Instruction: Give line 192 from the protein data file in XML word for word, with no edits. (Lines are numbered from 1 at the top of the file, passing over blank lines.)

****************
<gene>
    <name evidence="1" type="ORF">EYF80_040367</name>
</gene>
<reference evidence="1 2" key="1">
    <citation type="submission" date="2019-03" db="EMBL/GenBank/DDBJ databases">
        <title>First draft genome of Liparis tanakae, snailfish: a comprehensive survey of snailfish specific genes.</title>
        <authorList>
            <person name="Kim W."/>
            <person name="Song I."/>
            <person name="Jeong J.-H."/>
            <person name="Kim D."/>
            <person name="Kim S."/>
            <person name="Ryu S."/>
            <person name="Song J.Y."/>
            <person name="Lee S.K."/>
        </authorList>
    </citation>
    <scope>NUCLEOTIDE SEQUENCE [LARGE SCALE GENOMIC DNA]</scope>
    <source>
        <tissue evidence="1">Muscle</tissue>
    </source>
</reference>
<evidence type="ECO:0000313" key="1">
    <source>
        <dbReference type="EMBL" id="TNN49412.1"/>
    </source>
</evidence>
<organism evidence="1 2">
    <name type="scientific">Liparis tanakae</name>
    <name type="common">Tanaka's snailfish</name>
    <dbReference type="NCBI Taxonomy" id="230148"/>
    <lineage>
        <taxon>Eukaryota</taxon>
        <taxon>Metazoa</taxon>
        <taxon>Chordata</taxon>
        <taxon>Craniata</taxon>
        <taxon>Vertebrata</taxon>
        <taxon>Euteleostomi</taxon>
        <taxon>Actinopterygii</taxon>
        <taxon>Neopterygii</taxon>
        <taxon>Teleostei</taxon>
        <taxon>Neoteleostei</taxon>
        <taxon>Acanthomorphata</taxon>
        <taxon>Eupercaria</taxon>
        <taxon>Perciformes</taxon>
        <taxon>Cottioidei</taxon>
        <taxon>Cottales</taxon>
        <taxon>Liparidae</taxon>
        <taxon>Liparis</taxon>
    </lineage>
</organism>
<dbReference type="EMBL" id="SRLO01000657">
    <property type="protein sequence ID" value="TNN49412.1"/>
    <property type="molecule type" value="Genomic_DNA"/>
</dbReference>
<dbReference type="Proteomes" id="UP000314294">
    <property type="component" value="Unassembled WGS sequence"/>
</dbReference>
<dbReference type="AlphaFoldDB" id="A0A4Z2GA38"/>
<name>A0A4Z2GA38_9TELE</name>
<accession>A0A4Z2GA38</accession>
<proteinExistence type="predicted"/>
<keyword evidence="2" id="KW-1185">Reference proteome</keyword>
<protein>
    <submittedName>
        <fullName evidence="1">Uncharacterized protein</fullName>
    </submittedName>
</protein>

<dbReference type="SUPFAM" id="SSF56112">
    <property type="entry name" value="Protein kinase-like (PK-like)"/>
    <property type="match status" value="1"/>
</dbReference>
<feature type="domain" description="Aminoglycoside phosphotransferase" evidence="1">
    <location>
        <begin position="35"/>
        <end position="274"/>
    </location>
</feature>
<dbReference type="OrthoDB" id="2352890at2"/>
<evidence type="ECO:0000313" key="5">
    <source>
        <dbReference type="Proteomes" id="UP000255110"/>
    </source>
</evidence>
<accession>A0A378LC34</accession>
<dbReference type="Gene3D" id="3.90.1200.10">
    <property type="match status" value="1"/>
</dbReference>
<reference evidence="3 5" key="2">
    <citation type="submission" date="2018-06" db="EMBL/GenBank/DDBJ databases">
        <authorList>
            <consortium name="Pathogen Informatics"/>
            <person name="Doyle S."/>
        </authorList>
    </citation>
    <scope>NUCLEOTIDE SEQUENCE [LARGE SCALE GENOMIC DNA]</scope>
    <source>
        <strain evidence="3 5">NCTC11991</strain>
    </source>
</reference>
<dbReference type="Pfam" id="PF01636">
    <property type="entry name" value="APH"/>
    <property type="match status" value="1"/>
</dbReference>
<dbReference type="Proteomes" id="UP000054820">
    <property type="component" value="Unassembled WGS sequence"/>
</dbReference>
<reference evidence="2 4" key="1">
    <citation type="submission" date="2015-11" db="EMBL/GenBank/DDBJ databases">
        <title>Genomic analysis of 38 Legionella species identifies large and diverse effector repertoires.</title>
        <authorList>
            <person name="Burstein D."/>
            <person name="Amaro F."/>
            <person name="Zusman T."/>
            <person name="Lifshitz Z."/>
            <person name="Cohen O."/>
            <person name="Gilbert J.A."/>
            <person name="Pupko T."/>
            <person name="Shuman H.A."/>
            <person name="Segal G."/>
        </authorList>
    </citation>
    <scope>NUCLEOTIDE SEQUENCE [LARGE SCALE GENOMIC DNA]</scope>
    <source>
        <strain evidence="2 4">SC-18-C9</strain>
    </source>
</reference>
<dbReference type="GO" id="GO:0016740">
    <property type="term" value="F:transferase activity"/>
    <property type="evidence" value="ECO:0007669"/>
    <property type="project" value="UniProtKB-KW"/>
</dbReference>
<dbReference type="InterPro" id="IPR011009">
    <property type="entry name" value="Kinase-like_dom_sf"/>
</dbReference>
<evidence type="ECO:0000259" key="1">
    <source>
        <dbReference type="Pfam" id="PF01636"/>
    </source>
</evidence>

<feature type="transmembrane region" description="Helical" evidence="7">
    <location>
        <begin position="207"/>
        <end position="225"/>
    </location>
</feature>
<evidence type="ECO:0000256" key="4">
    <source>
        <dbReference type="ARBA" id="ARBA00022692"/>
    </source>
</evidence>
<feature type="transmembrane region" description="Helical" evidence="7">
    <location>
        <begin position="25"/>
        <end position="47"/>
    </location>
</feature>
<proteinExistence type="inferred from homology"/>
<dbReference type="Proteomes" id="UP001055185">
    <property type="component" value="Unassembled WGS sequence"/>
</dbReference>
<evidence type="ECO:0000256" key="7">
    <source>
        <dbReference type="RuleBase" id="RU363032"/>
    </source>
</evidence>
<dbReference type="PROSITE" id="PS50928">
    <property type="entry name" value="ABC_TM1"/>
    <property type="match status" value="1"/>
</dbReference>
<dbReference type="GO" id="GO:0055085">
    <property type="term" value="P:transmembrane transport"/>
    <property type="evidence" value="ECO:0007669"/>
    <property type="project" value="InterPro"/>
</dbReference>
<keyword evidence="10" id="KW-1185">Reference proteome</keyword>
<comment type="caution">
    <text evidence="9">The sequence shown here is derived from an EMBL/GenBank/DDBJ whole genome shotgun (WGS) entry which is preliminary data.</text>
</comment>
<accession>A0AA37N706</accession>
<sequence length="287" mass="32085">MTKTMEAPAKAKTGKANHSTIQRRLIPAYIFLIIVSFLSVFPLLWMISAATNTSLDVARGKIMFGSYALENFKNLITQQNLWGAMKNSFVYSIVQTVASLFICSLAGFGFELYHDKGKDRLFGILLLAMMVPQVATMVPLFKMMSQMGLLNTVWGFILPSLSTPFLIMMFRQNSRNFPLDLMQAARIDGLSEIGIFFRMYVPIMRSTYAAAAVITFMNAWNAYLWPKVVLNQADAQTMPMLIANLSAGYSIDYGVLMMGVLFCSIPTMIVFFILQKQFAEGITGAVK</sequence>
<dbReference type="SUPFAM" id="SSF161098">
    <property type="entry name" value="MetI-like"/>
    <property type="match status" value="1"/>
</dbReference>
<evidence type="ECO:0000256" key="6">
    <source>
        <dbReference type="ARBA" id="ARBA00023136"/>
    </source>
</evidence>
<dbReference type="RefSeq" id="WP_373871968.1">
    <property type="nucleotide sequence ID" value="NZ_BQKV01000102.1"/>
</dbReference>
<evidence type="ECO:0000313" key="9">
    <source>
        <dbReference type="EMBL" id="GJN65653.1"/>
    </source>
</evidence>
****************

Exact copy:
    <property type="nucleotide sequence ID" value="NZ_BQKV01000102.1"/>